23

Trading quality for quantity : an assessment of salinity contamination generated by groundwater conservation policy in the Tucson Basin

Tinney, James Craig,1950- January 1987 (has links)
The State of Arizona adopted strict groundwater conservation policies under the Arizona Groundwater Act of 1980. The Act mandates direct controls on groundwater use and provides incentives to seek alternative water supplies to offset the groundwater overdraft and restrict the expansion of municipal well fields. The City of Tucson, to reduce its groundwater dependency, is contracting for Central Arizona Project (CAP) water. CAP water comes from the Colorado River and carries with it nearly a ton of salts per acre-foot. Conservation programs being investigated by the city include reclaimed wastewater reuse for municipal use and artificial recharge. Salinity, a conservative contaminant, will rise as the water carrying it evaporates away during use. Some saline incidental recharge from wastewater irrigated acreage in the municipal well field is picked-up by groundwater pumpage in what is described as the municipal water-salinity cycle. The rate of salinity pick-up is compounded in the cycle. Those responsible for achieving groundwater conservation under the mandates of the Act do not include the costs generated by salinity damages and suffered by municipal water-consumers into their conservation plans. Salinity damages costs are generated by the direct use of CAP water and the use of degraded groundwater supplies. The study results show that under assumptions of limited groundwater dilution volumes the annual rate of salinity pick-up can range from about 1.4 percent to nearly 2.0 percent. An annual average pick-up rate of 2.0 percent could degrade Tucson's groundwater supplies from the present average salinity of 300 mg/1 to 1000 mg/1 in 61 years. Thirteen scenarios were evaluated and the present value of incremental costs of both salinity damage and expenditures associated with conservation were calculated. While estimates of salinity damage costs are many times lower than the conservation program expenditures, increased salinity in groundwater will lower the future capital value of the resource in the future if ignored.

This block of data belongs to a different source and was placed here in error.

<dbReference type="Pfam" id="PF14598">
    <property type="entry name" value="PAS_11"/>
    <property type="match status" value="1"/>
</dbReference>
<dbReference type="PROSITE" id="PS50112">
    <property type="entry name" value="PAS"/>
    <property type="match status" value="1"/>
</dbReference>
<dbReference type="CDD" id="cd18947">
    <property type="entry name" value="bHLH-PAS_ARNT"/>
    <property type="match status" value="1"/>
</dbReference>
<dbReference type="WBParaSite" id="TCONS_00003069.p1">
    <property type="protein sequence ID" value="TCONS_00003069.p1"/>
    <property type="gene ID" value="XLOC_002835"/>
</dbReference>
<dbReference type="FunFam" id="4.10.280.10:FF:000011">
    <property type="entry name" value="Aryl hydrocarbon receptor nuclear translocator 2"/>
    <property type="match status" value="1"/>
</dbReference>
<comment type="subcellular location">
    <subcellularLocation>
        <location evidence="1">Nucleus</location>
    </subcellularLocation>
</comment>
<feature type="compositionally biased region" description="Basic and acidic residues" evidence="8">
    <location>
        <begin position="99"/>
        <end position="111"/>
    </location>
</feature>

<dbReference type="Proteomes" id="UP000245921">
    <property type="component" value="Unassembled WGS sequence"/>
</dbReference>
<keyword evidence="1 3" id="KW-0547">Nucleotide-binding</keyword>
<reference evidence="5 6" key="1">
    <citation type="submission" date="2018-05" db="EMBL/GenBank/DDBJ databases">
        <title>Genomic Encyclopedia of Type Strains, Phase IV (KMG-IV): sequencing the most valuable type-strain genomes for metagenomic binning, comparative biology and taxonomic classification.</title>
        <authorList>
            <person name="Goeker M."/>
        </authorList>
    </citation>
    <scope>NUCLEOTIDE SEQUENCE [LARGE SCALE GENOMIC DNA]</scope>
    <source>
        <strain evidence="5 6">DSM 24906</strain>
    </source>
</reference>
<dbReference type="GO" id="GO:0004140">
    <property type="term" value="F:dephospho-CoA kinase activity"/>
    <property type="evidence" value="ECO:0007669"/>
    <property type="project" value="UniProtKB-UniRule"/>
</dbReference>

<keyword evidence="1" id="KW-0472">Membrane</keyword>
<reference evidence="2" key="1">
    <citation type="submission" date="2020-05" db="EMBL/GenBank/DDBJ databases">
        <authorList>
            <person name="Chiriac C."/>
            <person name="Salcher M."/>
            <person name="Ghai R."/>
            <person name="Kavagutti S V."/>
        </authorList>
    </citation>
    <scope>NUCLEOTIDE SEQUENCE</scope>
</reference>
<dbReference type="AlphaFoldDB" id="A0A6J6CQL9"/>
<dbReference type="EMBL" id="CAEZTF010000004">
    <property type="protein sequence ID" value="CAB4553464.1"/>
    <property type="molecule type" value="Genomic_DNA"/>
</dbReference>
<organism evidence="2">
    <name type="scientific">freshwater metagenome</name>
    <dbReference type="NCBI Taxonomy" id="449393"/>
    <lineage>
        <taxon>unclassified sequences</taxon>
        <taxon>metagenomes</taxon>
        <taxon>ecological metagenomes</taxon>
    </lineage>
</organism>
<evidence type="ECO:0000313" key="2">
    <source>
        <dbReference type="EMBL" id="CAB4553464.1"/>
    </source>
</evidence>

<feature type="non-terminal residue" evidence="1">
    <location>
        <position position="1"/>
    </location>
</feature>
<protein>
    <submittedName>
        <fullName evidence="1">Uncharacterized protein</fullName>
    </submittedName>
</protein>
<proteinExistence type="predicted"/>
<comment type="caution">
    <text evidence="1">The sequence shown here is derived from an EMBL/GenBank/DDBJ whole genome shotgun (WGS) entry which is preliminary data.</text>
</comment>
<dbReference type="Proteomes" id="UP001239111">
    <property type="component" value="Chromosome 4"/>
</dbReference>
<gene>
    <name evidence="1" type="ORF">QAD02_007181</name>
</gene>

24

'n Ondersoek na die osmotiese verhoudings van sommige varswatervisse

29 October 2015 (has links)
M.Sc. (Zoology) / This study was undertaken to determine the osmotic regulation of Labeo capensis and to investigate the effectiveness of the addition of salt to water in which the fish are transported. The blood of L. capensis in tap water has a lower pH value than that of the same species acclimatized to salt water. It seems that the pH of fish transported in salt water is not altered immediately as in the case of fish transported in fresh water. In both groups the lowest pH values were reached two days after the fish had been transported ...
25

Evaluation of three fish species for culture using low salinity groundwater in the Black Belt region of Alabama

Brown, Benjamin J. Daniels, William H. January 2007 (has links) (PDF)
Thesis(M.S.)--Auburn University, 2007. / Abstract. Vita. Includes bibliographic references.
26

Economic feasibilty of utilizing saline groundwater of West Alabama to produce Florida pompano in a recirculating aquaculture system

Gorman, Jacob. Adrian, John, January 2009 (has links)
Thesis--Auburn University, 2009. / Abstract. Includes bibliographical references (p. 40-43).
27

The role of ionic concentration and composition in determining diatom distributions in saline lakes /

Saros, Jasmine Elaine Gokcen, January 1999 (has links)
Thesis (Ph. D.)--Lehigh University, 1999. / Includes vita. Bibliography: leaves 94-102.
28

Pore-water chlorinities of subsurface shales

Hedberg, William Hollis, January 1967 (has links)
Thesis (Ph. D.)--University of Wisconsin--Madison, 1967. / Typescript. Vita. eContent provider-neutral record in process. Description based on print version record. Includes bibliographical references.
29

Air -- water partitioning of volatile organic compounds and greehouse gases in the presence of salts

Falabella, James Benjamin. January 2007 (has links)
Thesis (Ph. D.)--Chemical and Biomolecular Engineering, Georgia Institute of Technology, 2008. / Teja, Amyn S., Committee Chair ; Frederick, James, Committee Member ; Wine, Paul H., Committee Member ; Eckert, Charles A., Committee Member ; Nenes, Athanasios, Committee Member.
30

A review of the use of salt water for flushing in Hong Kong: project report

Ip, Chi-kuen., 葉志權. January 1993 (has links)
published_or_final_version / Environmental Management / Master / Master of Science in Environmental Management

Page generated in 0.3521 seconds